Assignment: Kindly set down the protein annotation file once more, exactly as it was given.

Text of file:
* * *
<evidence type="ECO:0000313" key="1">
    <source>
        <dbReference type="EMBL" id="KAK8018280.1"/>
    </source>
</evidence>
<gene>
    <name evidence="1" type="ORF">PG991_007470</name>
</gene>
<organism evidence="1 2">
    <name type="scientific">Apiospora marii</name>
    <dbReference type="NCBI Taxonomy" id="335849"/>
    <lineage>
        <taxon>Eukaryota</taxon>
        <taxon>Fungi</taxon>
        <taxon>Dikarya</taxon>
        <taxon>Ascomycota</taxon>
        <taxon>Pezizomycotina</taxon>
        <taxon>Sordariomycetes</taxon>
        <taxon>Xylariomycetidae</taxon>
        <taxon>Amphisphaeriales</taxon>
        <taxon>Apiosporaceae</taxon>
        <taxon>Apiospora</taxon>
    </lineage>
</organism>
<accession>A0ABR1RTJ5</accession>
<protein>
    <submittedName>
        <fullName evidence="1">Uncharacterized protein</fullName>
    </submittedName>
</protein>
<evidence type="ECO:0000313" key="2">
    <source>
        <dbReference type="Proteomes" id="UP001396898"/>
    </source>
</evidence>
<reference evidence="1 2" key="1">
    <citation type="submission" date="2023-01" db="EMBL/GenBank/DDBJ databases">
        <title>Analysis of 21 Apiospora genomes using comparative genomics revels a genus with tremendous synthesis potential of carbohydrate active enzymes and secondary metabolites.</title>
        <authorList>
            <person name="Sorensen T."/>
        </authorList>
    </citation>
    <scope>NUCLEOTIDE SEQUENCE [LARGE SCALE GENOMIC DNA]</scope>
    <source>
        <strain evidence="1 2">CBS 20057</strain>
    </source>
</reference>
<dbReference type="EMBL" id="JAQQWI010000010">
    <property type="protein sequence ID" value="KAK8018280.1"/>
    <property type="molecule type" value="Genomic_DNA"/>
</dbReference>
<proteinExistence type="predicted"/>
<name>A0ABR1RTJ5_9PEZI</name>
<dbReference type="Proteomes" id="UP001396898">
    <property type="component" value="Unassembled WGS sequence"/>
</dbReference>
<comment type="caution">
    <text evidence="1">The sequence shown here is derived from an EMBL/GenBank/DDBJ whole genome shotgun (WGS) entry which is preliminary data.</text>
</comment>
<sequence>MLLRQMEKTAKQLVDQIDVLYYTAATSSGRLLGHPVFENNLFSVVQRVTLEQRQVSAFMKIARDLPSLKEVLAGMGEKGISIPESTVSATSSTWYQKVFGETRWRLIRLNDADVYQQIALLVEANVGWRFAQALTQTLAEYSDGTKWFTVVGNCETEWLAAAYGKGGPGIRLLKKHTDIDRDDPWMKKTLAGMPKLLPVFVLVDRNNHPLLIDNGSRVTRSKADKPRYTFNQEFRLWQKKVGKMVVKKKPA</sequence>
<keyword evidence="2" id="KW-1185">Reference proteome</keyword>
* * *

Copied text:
<evidence type="ECO:0000313" key="1">
    <source>
        <dbReference type="EMBL" id="KAK8018280.1"/>
    </source>
</evidence>
<gene>
    <name evidence="1" type="ORF">PG991_007470</name>
</gene>
<organism evidence="1 2">
    <name type="scientific">Apiospora marii</name>
    <dbReference type="NCBI Taxonomy" id="335849"/>
    <lineage>
        <taxon>Eukaryota</taxon>
        <taxon>Fungi</taxon>
        <taxon>Dikarya</taxon>
        <taxon>Ascomycota</taxon>
        <taxon>Pezizomycotina</taxon>
        <taxon>Sordariomycetes</taxon>
        <taxon>Xylariomycetidae</taxon>
        <taxon>Amphisphaeriales</taxon>
        <taxon>Apiosporaceae</taxon>
        <taxon>Apiospora</taxon>
    </lineage>
</organism>
<accession>A0ABR1RTJ5</accession>
<protein>
    <submittedName>
        <fullName evidence="1">Uncharacterized protein</fullName>
    </submittedName>
</protein>
<evidence type="ECO:0000313" key="2">
    <source>
        <dbReference type="Proteomes" id="UP001396898"/>
    </source>
</evidence>
<reference evidence="1 2" key="1">
    <citation type="submission" date="2023-01" db="EMBL/GenBank/DDBJ databases">
        <title>Analysis of 21 Apiospora genomes using comparative genomics revels a genus with tremendous synthesis potential of carbohydrate active enzymes and secondary metabolites.</title>
        <authorList>
            <person name="Sorensen T."/>
        </authorList>
    </citation>
    <scope>NUCLEOTIDE SEQUENCE [LARGE SCALE GENOMIC DNA]</scope>
    <source>
        <strain evidence="1 2">CBS 20057</strain>
    </source>
</reference>
<dbReference type="EMBL" id="JAQQWI010000010">
    <property type="protein sequence ID" value="KAK8018280.1"/>
    <property type="molecule type" value="Genomic_DNA"/>
</dbReference>
<proteinExistence type="predicted"/>
<name>A0ABR1RTJ5_9PEZI</name>
<dbReference type="Proteomes" id="UP001396898">
    <property type="component" value="Unassembled WGS sequence"/>
</dbReference>
<comment type="caution">
    <text evidence="1">The sequence shown here is derived from an EMBL/GenBank/DDBJ whole genome shotgun (WGS) entry which is preliminary data.</text>
</comment>
<sequence>MLLRQMEKTAKQLVDQIDVLYYTAATSSGRLLGHPVFENNLFSVVQRVTLEQRQVSAFMKIARDLPSLKEVLAGMGEKGISIPESTVSATSSTWYQKVFGETRWRLIRLNDADVYQQIALLVEANVGWRFAQALTQTLAEYSDGTKWFTVVGNCETEWLAAAYGKGGPGIRLLKKHTDIDRDDPWMKKTLAGMPKLLPVFVLVDRNNHPLLIDNGSRVTRSKADKPRYTFNQEFRLWQKKVGKMVVKKKPA</sequence>
<keyword evidence="2" id="KW-1185">Reference proteome</keyword>